The low residue diet is often part of a treatment plan for people experiencing digestive issues. This diet limits the intake of dietary fiber to reduce the frequency and amount of stools and to slow the intestinal transit time. Not only does a low residue diet restrict the intake of fiber, but also other foods that increase bowel activity such as milk products and prunes. A typical low residue eating plan contains around 10 grams of fiber per day.
Treatment for Health Conditions with The Low Residue Diet
Certain health conditions can improve by slowing down digestive and bowel activity with restrictions of dietary fiber intake.
Diverticulitis - Some people have small pouches called diverticulum in the colon that bulge through weak spots in the colon wall. If the diverticulums become inflamed they cause the condition known as diverticulitis. Symptoms include abdominal pain, bloating, and constipation.
Crohn's Disease - A chronic inflammatory disease of the intestines. The most common symptoms associated with Crohn's Disease are weight loss, diarrhea, and abdominal pain. There are other symptoms such as night sweats and rectal bleeding as well. The symptoms of Crohn's Disease vary depending on the location and extent of the inflammation.
Ulcerative Colitis - Like Crohn's Disease, ulcerative colitis is a form or Inflammatory Bowel Disease. Ulcerative colitis causes chronic inflammation of the digestive tract and can become a life threatening problem. Symptoms are abdominal pain and diarrhea.
All of these health conditions can benefit from the slowing of the digestive process by limiting the intake of fiber. Other situations which may call for a low residue diet are the first and second phases of labor, chemotherapy, and in preparation for a colonoscopy.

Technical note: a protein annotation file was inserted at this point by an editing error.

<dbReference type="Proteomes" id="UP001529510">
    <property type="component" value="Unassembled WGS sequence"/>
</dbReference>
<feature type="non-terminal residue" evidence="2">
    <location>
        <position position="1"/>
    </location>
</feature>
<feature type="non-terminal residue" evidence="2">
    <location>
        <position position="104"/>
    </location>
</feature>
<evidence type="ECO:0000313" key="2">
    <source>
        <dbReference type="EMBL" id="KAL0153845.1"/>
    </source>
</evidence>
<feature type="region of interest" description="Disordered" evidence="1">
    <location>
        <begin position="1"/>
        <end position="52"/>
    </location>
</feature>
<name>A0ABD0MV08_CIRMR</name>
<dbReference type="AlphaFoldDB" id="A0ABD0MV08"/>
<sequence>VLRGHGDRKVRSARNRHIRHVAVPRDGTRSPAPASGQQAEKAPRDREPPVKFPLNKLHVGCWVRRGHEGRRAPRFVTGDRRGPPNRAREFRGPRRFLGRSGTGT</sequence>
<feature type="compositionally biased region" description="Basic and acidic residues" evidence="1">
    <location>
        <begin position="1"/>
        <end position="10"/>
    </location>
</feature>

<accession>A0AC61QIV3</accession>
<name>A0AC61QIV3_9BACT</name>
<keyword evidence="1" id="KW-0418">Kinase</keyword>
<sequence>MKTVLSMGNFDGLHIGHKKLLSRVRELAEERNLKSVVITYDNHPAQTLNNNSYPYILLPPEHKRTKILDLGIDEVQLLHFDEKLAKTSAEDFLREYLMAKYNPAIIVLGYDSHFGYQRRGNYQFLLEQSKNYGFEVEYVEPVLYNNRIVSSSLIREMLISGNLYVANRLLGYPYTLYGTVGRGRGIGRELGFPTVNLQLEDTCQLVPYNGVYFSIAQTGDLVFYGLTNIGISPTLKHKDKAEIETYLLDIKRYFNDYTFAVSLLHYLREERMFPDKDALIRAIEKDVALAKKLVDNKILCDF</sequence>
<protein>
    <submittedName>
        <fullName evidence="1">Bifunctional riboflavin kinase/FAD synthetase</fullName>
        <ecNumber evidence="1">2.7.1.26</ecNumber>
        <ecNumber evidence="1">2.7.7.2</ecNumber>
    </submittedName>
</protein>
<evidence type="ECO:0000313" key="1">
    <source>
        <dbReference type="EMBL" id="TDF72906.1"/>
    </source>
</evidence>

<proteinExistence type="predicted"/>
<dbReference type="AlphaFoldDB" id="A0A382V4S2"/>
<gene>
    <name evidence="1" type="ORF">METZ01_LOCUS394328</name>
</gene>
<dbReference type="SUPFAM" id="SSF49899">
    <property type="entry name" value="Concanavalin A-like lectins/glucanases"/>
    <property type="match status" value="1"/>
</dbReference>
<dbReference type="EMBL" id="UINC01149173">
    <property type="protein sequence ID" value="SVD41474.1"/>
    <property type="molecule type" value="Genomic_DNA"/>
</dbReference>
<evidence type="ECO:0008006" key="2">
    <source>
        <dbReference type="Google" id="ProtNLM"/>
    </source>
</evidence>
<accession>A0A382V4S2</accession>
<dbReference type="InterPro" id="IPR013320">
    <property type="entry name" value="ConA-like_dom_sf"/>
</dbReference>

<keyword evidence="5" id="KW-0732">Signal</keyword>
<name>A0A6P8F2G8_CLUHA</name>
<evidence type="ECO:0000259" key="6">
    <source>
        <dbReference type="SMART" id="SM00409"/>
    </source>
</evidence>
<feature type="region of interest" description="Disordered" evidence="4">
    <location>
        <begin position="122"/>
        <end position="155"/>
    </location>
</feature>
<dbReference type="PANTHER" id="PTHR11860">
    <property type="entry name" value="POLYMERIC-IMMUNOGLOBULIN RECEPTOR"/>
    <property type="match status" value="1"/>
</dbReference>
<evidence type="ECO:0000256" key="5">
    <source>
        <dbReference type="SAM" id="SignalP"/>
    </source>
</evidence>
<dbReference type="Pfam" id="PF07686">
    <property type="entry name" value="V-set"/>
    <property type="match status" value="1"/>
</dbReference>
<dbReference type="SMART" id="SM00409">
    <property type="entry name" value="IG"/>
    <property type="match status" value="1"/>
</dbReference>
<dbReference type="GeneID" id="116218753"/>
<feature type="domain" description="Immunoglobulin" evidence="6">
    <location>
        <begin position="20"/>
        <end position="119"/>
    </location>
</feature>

Removing roughage and other indigestible materials from your daily intake while following this diet takes forethought and planning. Most healthy diets focus on large amounts of fruits and vegetables, which is in opposition to low fiber intake. The following table may help you with food choices.
|Dairy||Limit to 2 cups per day, ice cream, milk, cream soups, and cheeses||More than 2 ups per day|
|Bread||White bread and crackers||Whole grain, high fiber breads|
|Meat||Most baked or broiled meat, fish and hard cooked eggs||Fried meats, spicy meat, and soft cooked eggs|
|Starch||White rice, pasta, skinless potatoes||Brown rice, fried potatoes, waffles, potato chips|
|Cereal||Corn flakes, puffed rice, cheerios, strained oatmeal, cream of wheat||Oat bran, puffed wheat, shredded wheat, granola|
Other foods to avoid include coconut, dried peas and beans, nuts, seeds, and chunky peanut butter.
Discuss this diet with your doctor. Ask for information about the low residue diet to be sure it is right for you. You may wish to read about this diet and the conditions it is most often prescribed for. The book "Good Food for Bad Stomachs" by Henry Janowitz is a guide to understanding diet and how it affects the digestive tract. Or you may want to pick up a copy of "Eating for IBS" by Heather Van Vorous to get ideas for tasty low residue meals.